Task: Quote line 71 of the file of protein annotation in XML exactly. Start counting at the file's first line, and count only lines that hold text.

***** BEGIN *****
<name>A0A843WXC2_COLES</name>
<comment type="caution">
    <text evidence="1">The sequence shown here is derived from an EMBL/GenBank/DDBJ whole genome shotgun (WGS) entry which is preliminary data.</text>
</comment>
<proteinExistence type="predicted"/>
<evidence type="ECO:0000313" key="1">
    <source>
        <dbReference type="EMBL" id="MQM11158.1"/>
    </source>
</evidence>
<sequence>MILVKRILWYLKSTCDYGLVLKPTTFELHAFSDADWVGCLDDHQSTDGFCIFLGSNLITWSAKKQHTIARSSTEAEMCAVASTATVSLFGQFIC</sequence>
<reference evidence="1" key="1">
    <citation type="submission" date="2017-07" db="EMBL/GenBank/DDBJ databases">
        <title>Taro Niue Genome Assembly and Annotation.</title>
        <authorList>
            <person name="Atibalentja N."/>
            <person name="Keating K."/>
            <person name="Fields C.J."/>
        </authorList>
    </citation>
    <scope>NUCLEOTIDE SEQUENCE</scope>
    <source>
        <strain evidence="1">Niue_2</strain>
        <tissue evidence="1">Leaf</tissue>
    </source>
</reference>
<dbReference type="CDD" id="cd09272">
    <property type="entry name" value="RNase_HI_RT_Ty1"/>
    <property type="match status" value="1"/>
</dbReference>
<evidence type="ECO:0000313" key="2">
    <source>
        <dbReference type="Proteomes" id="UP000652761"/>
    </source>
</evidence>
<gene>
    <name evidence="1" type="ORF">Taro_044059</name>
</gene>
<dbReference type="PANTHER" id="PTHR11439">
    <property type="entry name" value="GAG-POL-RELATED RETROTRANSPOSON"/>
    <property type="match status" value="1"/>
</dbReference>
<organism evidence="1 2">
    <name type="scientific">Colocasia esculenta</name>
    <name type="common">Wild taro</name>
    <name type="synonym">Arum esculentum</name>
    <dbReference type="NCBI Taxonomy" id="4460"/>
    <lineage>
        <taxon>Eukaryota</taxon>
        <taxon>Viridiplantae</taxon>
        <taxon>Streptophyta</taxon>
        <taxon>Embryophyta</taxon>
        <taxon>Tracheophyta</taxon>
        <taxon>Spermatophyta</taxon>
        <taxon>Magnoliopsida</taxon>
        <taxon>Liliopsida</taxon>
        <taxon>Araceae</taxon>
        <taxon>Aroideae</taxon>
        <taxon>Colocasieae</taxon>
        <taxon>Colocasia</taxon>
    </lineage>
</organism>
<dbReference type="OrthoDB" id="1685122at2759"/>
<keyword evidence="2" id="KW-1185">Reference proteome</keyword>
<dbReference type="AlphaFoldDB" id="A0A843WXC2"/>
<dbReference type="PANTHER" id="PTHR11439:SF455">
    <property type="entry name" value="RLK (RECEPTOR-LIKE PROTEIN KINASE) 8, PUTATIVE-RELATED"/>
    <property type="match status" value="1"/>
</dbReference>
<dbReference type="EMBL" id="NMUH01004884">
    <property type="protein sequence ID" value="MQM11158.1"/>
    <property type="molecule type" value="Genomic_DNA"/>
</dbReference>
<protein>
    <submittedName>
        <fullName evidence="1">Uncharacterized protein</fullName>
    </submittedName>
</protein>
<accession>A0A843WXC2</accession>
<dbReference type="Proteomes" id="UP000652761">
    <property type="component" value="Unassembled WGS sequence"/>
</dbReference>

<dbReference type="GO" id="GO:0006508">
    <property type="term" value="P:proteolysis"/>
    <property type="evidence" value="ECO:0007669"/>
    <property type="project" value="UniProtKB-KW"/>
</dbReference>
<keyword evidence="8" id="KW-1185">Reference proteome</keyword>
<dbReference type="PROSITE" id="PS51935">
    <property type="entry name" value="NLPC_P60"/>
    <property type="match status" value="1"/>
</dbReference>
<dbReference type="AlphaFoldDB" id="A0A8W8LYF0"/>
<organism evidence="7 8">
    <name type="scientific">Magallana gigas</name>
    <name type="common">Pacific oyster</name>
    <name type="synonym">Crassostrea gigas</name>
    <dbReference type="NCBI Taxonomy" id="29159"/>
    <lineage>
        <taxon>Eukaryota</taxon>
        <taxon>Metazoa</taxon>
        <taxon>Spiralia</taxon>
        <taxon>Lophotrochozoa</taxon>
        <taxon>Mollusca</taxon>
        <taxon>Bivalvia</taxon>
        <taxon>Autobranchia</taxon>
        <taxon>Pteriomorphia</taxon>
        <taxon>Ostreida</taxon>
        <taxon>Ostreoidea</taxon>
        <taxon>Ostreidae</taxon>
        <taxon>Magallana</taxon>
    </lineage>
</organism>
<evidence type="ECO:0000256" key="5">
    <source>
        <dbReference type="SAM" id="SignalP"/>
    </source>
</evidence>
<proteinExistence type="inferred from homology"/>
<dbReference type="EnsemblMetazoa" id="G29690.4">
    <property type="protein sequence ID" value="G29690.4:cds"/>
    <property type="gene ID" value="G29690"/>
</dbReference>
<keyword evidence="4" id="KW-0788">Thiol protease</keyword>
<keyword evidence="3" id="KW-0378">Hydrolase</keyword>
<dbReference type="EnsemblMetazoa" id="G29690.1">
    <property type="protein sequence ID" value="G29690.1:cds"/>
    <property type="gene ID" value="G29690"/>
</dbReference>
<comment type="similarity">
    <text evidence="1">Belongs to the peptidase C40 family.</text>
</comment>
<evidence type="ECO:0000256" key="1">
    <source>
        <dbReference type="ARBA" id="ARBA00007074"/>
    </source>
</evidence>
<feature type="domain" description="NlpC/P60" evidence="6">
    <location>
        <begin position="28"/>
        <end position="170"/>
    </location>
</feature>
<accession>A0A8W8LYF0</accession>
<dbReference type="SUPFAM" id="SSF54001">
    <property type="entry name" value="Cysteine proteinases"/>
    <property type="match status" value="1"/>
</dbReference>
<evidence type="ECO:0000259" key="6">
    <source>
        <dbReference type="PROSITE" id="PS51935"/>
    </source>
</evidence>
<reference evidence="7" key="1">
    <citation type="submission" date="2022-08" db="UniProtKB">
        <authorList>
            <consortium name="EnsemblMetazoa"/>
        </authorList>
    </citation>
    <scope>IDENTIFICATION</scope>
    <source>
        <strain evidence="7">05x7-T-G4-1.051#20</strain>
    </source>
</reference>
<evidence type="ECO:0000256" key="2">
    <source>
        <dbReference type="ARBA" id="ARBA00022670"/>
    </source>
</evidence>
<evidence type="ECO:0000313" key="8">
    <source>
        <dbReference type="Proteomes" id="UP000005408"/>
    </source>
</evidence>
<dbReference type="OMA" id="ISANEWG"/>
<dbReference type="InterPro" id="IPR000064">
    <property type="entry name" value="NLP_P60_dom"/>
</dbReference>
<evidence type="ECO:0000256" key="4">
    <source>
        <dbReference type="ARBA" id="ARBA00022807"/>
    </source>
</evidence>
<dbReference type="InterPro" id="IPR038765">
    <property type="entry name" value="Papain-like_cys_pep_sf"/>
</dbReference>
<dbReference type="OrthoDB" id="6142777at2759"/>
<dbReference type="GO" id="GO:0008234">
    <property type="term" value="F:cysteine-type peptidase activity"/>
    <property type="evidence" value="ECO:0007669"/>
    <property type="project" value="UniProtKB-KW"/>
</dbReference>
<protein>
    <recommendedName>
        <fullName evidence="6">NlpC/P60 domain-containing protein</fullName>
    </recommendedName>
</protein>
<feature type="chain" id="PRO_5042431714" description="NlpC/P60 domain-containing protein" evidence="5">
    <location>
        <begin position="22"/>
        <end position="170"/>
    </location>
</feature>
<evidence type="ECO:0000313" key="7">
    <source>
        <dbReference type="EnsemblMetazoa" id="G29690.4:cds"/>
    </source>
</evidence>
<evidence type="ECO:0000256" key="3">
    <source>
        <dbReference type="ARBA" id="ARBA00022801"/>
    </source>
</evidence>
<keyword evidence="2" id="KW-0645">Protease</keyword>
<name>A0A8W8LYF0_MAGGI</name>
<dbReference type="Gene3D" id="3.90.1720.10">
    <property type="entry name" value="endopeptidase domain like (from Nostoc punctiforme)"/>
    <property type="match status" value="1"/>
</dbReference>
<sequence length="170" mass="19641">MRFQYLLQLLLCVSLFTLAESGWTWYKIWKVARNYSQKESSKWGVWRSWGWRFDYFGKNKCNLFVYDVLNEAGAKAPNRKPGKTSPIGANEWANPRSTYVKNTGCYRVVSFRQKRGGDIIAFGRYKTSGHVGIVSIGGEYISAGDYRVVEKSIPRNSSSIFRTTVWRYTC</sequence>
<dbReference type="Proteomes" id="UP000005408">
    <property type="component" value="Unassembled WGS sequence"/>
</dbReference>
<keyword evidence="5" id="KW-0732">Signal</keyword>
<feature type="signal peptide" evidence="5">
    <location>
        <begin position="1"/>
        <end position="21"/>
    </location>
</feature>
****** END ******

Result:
    <property type="protein sequence ID" value="MQM11158.1"/>